Pfizer, BioNTech say Israeli data suggests vaccine greatly reduces asymptomatic infections
Findings not yet peer-reviewed, interaction of vaccine with B1351 variant unclear due to limited data
Pfizer Inc and BioNTech said on Wednesday that real-world data from Israel suggests their coronavirus vaccine is 94 per cent effective in preventing asymptomatic infections, meaning it could significantly reduce transmission.
The companies also said the latest analysis of the Israeli data shows the vaccine was 97 per cent effective in preventing symptomatic disease, severe disease and death. That is basically in line with the 95 per cent efficacy Pfizer and BioNTech reported from the vaccine's late-stage clinical trial in December.
Israel's Health Ministry, which has been sending data to Pfizer and is working with the health-care providers giving the vaccine, did not respond to requests for comment.
The analysis also shows real-world evidence of the vaccine's effectiveness against a highly infectious variant of the coronavirus first discovered in Britain, known as B117. More than 80 per cent of the tested specimens when the analysis was conducted were variant B117.
There were only a limited number of infections in Israel caused by the variant first discovered in South Africa — known as B1351 — so they were not able to evaluate effectiveness against this variant.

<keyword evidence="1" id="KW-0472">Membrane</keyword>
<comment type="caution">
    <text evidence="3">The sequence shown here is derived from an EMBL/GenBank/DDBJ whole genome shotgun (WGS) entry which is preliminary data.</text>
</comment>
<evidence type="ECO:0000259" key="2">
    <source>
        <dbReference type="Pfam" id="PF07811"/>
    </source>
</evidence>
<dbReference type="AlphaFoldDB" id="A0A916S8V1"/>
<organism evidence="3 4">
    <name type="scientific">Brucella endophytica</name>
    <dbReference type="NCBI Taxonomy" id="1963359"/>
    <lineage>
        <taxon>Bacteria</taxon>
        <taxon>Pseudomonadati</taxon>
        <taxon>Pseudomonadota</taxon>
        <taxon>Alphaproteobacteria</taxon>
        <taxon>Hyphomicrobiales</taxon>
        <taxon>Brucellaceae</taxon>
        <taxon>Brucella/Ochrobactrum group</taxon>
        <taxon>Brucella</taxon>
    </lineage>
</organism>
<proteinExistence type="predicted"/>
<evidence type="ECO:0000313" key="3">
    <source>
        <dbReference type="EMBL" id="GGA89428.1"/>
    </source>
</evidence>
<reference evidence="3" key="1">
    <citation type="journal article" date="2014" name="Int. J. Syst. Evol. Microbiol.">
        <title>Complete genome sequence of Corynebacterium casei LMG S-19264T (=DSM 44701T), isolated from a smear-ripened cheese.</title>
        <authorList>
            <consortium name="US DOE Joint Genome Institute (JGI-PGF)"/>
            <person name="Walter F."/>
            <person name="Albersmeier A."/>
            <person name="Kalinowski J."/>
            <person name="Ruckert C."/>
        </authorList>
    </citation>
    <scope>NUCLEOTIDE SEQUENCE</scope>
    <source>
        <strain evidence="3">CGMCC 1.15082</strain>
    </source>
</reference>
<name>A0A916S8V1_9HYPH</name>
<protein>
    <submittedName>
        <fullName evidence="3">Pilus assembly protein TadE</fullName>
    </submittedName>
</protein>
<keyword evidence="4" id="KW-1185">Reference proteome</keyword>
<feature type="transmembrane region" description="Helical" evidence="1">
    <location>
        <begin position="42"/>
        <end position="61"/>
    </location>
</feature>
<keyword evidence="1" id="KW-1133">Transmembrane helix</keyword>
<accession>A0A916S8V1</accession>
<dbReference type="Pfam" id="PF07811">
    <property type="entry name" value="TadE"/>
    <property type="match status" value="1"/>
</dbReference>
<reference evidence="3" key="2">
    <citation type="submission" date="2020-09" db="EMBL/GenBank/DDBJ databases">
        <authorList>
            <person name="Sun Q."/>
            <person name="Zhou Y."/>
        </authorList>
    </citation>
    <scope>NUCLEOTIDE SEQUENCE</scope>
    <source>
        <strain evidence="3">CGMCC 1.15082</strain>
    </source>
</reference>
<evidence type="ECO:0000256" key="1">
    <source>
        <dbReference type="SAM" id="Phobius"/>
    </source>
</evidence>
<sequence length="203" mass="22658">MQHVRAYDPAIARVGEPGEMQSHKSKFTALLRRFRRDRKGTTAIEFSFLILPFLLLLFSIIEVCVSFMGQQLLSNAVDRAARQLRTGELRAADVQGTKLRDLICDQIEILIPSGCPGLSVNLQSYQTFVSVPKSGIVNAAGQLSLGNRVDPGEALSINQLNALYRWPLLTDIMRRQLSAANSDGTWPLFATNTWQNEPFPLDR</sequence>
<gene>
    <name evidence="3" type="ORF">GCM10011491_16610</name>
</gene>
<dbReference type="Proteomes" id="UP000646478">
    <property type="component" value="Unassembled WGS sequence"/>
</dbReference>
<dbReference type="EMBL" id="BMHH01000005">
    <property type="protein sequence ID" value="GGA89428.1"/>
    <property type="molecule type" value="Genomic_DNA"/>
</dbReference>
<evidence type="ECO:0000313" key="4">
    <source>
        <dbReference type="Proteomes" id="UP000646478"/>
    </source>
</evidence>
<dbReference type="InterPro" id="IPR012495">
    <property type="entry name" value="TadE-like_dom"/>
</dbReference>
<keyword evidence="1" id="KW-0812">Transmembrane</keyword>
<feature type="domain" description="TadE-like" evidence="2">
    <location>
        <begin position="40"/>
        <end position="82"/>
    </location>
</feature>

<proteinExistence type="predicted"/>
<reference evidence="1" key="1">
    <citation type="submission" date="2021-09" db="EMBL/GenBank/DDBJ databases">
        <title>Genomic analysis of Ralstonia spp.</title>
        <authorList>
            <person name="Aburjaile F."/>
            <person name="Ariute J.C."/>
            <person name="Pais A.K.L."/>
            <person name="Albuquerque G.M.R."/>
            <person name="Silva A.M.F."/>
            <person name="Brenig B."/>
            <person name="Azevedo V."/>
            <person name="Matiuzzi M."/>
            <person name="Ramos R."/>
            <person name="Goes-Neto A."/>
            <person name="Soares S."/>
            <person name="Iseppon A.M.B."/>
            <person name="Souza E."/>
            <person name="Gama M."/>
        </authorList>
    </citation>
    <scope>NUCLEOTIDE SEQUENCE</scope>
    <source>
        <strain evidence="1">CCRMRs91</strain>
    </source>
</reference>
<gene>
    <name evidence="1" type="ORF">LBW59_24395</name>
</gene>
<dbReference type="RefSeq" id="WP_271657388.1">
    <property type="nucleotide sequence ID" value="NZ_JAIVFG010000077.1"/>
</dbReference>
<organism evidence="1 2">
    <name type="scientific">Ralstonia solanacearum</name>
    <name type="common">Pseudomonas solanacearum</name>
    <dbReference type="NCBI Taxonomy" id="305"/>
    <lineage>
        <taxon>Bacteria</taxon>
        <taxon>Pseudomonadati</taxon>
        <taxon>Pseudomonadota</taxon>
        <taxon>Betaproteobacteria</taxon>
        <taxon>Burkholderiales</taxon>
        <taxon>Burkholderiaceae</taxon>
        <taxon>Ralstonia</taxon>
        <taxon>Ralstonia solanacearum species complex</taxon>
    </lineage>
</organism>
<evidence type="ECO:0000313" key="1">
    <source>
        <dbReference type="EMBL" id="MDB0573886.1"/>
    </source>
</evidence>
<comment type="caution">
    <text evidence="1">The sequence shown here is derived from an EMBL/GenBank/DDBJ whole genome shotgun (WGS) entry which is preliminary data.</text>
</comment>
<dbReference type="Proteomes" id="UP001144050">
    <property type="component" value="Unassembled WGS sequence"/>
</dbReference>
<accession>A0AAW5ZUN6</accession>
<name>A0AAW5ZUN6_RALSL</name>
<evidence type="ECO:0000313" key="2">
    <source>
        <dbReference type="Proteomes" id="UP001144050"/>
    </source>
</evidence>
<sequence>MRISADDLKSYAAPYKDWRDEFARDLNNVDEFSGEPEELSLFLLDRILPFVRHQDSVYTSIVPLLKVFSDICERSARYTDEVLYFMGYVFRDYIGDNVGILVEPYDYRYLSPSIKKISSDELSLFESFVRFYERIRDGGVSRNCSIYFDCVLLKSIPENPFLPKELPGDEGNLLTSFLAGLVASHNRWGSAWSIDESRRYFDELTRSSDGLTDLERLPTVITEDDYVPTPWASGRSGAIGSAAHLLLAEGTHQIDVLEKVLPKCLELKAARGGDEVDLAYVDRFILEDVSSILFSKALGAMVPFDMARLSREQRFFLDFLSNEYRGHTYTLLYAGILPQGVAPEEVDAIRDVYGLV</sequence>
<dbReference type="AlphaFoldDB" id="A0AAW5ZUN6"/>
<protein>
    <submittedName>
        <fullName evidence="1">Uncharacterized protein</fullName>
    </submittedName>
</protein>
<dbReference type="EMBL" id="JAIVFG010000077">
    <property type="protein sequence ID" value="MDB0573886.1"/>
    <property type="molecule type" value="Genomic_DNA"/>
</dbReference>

Significant declines in deaths, cases recently
In terms of population covered, Israel is leading the world in its vaccination program, thanks in part to an agreement to share data with Pfizer and BioNTech.
As of Wednesday, around 55 per cent of Israel's population of nine million had been given at least one dose of the Pfizer-BioNTech COVID-19 vaccine, according to Health Ministry data, and 43 per cent have received both doses.
Since the mid-January peak, Israel has seen 71 per cent fewer COVID-19 deaths, 55 per cent fewer cases, 45 per cent fewer new critically ill patients and 40 per cent fewer critically ill patients in hospitals, according to Eran Segal, a data scientist at the Weizmann Institute of Science.
On Wednesday, 2,802 Israelis tested positive — or 2.9 per cent from nearly 99,000 tests.
According to the analysis, unvaccinated individuals were 44 times more likely to develop symptomatic COVID-19 and 29 times more likely to die from COVID-19 than those who had received the vaccine.
The data, collected from Jan. 17 to March 6, has not yet been peer reviewed.
WATCH | A deeper dive into Israel's vaccination program:
Israel's Health Ministry previously found that the Pfizer vaccine developed with Germany's BioNTech reduces infection, including in asymptomatic cases, by 89.4 per cent and in symptomatic cases by 93.7 per cent. That was in data collected from Jan. 17 to Feb. 6.
Pfizer did not provide further details on its analysis of asymptomatic infections. In a previous unpublished study by the Health Ministry and Pfizer, Israeli researchers said further study was needed on asymptomatic transmission among people fully vaccinated because they are less likely in Israel to be tested for COVID-19.